In 2012 Tracey Croke, Sydney based travel journalist addicted to roughty-toughty off-track adventure and exploring on her bike, came along on our Tasmania Cycle Tour. We loved her witty and honest description of the tour, and have republished it here for you all to read. Thanks Tracey!
I couldn’t understand why my bike was stopping on a steep decline. Had the brakes developed a mind of their own? Was the earth’s gravitational force shifting? Maybe I was being drawn into another time through an invisible wormhole?
After my imagination stopped running away with itself, I discovered a perfectly logical explanation.
I was getting an introduction to the the roaring forties – a gale force wind that rips around the Earth in latitudes between 40 and 50 degrees – and Tasmania lies smack in the path of it.
Along with other factoids, I should thank that wind for the cleanest air in the Southern Hemisphere (measured by the Bureau of Meteorology)
The wind could be a good friend on long climbs, but having to put more effort into the descent was a new and comical experience for me. It was an early lesson in my bike adventuring that nothing is easy if you catch nature in a mischievous mood.
I planned a trip to Tasmania after stories from a couple of tour-cycling buddies made me hungry for a taste of self-sufficient bike adventuring.
While Googling the best routes for my great adventure, hotel searches soon replaced a NASA level study of lightweight tents. I was completely thrown off track by a company offering to coordinate the whole journey and provide a personal luggage-shifter, who took care of everything for me sans pushing the pedals.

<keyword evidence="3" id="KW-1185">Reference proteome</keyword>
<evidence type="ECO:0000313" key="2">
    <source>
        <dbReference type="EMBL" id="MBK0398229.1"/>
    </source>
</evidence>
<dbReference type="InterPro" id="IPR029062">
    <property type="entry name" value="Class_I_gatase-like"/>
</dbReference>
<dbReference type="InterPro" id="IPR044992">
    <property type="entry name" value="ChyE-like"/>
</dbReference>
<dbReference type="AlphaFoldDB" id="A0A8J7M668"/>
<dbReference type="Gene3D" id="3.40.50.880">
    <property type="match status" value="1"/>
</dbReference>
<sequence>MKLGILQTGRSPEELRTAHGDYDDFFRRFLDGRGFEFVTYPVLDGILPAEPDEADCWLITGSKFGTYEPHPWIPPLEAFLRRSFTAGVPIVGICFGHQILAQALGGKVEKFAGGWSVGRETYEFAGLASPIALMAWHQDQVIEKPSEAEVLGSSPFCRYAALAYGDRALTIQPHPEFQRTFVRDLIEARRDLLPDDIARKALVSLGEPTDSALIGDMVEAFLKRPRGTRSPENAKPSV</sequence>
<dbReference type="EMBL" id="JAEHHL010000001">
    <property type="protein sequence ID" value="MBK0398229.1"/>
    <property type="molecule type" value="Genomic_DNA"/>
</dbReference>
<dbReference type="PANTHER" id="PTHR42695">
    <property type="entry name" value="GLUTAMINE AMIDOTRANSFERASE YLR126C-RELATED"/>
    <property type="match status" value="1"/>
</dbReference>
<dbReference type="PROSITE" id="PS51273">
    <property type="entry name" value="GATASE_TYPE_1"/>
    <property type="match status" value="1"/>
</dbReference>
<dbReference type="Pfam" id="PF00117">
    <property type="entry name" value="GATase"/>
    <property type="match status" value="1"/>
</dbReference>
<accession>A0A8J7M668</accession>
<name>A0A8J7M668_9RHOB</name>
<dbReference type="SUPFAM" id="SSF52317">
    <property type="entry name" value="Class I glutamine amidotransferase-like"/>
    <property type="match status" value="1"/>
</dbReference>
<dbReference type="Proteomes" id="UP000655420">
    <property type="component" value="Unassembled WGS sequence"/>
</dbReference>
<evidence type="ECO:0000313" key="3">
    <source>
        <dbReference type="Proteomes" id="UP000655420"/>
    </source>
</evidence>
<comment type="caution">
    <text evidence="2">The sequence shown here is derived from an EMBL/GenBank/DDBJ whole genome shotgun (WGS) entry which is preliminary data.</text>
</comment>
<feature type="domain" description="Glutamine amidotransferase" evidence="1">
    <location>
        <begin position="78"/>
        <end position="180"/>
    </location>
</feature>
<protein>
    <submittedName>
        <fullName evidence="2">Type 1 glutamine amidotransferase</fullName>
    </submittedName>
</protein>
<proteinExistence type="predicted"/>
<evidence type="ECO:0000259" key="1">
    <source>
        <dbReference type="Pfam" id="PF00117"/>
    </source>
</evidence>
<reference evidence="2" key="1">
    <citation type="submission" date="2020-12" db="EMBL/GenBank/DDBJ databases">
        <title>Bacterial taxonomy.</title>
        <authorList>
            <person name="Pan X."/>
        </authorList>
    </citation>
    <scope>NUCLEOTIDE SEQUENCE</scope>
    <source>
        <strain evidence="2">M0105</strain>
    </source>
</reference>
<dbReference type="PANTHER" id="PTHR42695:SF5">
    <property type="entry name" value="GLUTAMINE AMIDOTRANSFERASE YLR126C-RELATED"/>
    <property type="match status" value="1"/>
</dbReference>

If you’re not afraid of hills and headwinds, this five-day 450-kilometre Launceston to Hobart self-guided route is a great way to try out multi-day cycling while taking in Tasmania’s unspoilt coastline, aqua waters, ancient rain forests and tiny villages at your own pace.
I bathed my aching butt in spas, gorged my face on fine food (without putting on an ounce of weight) and collapsed every evening on a luxury mattress. It was a welcome end to a hard day’s work in the not-so-softie saddle
Oh – and it’s a good job that imaginary windy wormhole didn’t draw me back into a time when Port Arthur was open for business. Stealing a potato was one inmate’s ‘crime’.
Those juvenile nocturnal apple-scrumping crimes of mine could’ve quite easily landed me a one-way ticket on a very long boat journey to the clinker.
Tassie East Coast Highlights
Hike the pink granite mountains of Freycinet Bay National Park to Wineglass Bay, a white sand crescent-shaped beach rated as one of the world’s best in Lonely Planet.
- The Bay of Fires named because the orange and yellow Lichen covered rocks reflect of f the white beaches and azure blue waters. It’s a photographers dream at sunset.
- Coles bay is a quaint, got-it-all-activity beauty spot. Book early for peak season stays.
- Visit a wildlife rescue centre. They’re unfunded and need support. You’ll see the nocturnal Tassie devils which are seriously threatened by a mysterious facial tumour disease.
- MONA Museumin Hobart is the talk of the art world and Tasmanians. It holds the largest private art collection in Oz and is open to the public for $20. It’s not to be missed if you like really out there art. Adult content zones are clearly marked on a map.
The Banc, Swansea Fabulous posh nosh from one of those slightly scary looking chefs.
Pasinis, Bicheno Quirky cafe, great coffee, snacks and a bit more.
The Drunken Admiral, Hobart Gastro pub kinda stuff.
More info at: Discover Tasmania
Disclosure: I write about stuff I like, especially if I think others might enjoy it too. I paid the full advertised rate with Cycling Tours for this trip.